It deals with: parental infidelity, loss of a parent, hiking hijinks, forgiveness and LOVE (in multiple forms). – Yeah, it’s a lot, but it all comes together wonderfully thanks to Jenn Bennett’s skilled story telling.

Starry Eyes was an absolute joy to read and a book that I can see myself reading again when i’m in need of a mental hug.

 

Jenn Bennett is an award-winning author of young adult contemporary romance books, including: Alex, Approximately; Night Owls; and Starry Eyes. She also writes romance and urban fantasy for adults. Her books have garnered multiple starred reviews, won the Romance Writers of America’s prestigious RITA® Award, and been included on Publishers Weekly Best Books annual list.

Jenn Bennett’s – Twitter | Instagram | Website

Starry Eyes on Amazon | Booktopia | Dymocks | QBD | Readings | Kindle | iBooks

Check out the whole Blog Tour HERE 

If you want the chance to win a copy of Starry Eyes keep an eye on my twitter, HERE. I will be running a giveaway. All it takes is a Retweet (AU only, open until the 20th June). Good luck.

Thanks for visiting The Adventures of SacaKat.
Until next time, enjoy your shelves :-).

Ballad for a Mad Girl: #LoveOzYA Review

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Ballad for a Mad Girl by Vikki Wakefield
Genre: YA, Mystery, Contemp/Paranormal
Publication: May 29th, 2017
Publisher: Text Publishing
Source: Review Copy
Thank you TEXT
Rating: ♥ ♥ ♥ ♥ ♥

Everyone knows seventeen-year-old Grace Foley is a bit mad. She’s a prankster and a risk-taker, and she’s not afraid of anything—except losing. As part of the long-running feud between two local schools in Swanston, Grace accepts a challenge to walk the pipe.

That night she experiences something she can’t explain. The funny girl isn’t laughing anymore. She’s haunted by voices and visions—but nobody believes a girl who cries wolf.

As she’s drawn deeper into a twenty-year-old mystery surrounding missing girl Hannah Holt, the thin veil between this world and the next begins to slip. She can no longer tell what’s real or imagined—all she knows is the ghosts of Swanston, including that of her own mother, are restless. It seems one of them has granted her an extraordinary gift at a terrible price.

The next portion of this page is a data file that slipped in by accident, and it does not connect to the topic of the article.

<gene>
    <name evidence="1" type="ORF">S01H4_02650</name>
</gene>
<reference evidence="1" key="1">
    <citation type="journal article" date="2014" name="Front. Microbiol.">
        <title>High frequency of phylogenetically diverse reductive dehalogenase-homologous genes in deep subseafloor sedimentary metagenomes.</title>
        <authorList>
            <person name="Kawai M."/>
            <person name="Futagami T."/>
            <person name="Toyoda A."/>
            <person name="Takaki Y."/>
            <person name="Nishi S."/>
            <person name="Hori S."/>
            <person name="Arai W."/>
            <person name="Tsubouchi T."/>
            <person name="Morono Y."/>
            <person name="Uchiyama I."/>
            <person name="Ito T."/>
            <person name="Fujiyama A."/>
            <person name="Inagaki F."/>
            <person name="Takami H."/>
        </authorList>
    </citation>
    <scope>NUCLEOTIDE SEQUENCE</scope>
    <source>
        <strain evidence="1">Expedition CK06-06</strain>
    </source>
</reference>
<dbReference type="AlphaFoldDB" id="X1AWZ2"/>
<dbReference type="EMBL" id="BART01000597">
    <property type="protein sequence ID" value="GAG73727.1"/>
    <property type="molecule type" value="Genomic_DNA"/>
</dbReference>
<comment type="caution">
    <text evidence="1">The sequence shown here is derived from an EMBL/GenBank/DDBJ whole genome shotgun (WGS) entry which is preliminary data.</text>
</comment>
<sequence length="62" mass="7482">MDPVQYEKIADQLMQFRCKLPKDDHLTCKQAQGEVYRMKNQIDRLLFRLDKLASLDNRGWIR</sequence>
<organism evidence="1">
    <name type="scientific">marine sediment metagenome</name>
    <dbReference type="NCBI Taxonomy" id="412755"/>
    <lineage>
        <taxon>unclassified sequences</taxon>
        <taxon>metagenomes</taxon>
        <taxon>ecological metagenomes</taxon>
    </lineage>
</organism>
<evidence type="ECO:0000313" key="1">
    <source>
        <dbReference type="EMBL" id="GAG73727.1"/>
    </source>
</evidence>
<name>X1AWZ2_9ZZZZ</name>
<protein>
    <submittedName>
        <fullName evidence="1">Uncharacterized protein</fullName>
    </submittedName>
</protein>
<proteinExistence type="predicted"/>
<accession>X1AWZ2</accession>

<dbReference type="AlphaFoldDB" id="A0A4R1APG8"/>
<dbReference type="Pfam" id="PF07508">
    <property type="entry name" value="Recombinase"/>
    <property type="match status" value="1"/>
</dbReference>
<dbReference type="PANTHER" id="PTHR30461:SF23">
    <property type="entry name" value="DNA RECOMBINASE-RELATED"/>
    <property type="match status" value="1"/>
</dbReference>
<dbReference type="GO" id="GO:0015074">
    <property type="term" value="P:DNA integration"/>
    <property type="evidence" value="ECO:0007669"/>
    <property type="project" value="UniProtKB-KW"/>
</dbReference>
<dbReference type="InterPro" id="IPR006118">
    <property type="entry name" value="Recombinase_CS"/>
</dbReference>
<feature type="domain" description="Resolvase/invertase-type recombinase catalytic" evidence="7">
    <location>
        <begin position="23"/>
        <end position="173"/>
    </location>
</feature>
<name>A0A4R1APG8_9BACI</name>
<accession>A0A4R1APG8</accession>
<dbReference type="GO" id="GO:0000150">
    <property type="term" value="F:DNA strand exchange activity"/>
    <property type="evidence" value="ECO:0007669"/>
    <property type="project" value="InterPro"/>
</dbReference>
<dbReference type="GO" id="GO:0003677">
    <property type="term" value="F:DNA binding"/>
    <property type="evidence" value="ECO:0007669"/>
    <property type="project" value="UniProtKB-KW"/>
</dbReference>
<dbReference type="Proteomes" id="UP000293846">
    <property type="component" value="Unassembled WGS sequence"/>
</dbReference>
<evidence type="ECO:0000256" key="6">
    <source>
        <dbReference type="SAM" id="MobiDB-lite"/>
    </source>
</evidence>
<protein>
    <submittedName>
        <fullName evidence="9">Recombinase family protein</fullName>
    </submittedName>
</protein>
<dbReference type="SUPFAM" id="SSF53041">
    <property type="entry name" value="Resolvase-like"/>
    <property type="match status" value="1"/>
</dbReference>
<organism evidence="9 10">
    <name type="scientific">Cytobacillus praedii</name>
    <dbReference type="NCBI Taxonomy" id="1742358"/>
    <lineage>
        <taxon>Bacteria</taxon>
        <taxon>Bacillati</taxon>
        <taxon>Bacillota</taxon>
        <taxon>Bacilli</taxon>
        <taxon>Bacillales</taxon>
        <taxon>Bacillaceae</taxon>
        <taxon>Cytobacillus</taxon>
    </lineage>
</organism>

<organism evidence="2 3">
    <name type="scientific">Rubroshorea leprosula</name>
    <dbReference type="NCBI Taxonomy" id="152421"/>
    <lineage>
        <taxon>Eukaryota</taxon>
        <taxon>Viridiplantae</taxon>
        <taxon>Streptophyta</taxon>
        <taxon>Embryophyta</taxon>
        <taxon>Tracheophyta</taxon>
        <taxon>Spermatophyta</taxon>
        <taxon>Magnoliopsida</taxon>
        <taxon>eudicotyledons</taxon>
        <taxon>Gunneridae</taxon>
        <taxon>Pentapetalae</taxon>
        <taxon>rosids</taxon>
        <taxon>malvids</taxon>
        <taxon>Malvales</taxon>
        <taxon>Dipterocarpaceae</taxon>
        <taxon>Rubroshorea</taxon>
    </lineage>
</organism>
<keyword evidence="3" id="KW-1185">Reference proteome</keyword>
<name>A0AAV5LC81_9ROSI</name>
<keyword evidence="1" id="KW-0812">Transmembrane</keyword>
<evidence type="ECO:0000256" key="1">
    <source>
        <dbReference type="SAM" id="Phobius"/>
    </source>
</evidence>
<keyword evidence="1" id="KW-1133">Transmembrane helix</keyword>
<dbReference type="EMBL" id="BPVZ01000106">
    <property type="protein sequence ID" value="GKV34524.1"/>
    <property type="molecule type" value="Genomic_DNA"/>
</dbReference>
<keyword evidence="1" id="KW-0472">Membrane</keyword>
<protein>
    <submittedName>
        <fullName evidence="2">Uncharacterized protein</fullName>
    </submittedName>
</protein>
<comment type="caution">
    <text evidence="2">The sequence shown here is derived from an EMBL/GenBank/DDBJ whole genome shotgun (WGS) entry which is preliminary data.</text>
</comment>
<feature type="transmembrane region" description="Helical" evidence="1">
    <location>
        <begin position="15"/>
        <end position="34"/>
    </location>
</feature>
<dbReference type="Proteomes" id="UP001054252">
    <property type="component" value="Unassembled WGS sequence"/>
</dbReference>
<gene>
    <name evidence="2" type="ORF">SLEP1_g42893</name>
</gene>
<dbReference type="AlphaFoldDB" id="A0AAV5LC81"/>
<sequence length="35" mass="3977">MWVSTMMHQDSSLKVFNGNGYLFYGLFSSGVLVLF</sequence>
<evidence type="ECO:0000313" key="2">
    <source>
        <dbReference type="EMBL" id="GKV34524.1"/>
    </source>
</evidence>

Everything about her is changing—her body, her thoughts, even her actions seem to belong to a stranger. Grace is losing herself, and her friends don’t understand. Is she moving closer to the truth? Or is she heading for madness?


Damn, what can I say to get you to read this book without giving it all way. – The only thing that disappoints me about this book is that I’ll never be able to read it again for the first time!

I felt a connection to the protagonist, Grace almost immediately. You only make it to the third page before she tells you of her mother’s death. Grace’s hides her grief and dark inner thoughts from everyone around her, behind the shield of being her school’s resident joker and daredevil.

An incident late one night, during one of her daredevil stunts, leaves Grace questioning her sanity. Grace struggles keep a grip on her normal day to day life resulting in her relationships with her friends and family becoming strained, this then pushes her to keep dangerous secrets and go off on her own. Grace is compelled, seemly to her by an outside force, to Investigate a twenty-year-old mystery. The disappearance of a local girl named Hannah. Investigating Hannah’s disappearance leads her to discover secrets about two other local’s deaths, one being her own mothers.

This is a brilliant bloody book. The tale Grace has to tell is deliciously dark and spine tingling. The story’s pace and flow are fantastic. A thrilling murder mystery with some seriously creepy scenes. The story explores grief, belief in the paranormal, family, friendship, mental illness and criminal redemption. 5/5 a #LoveOzYA must read.


Links: Vikki’s Website | Twitter | Instagram | Mad girl on Goodreads | Booktopia | Bookdepository | Amazon | Text Publishing

Thanks for visiting The Adventures of SacaKat.
Until next time, enjoy your shelves :-).

Esme’s Wish: YA Review

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Esme’s Wish by Elizabeth Foster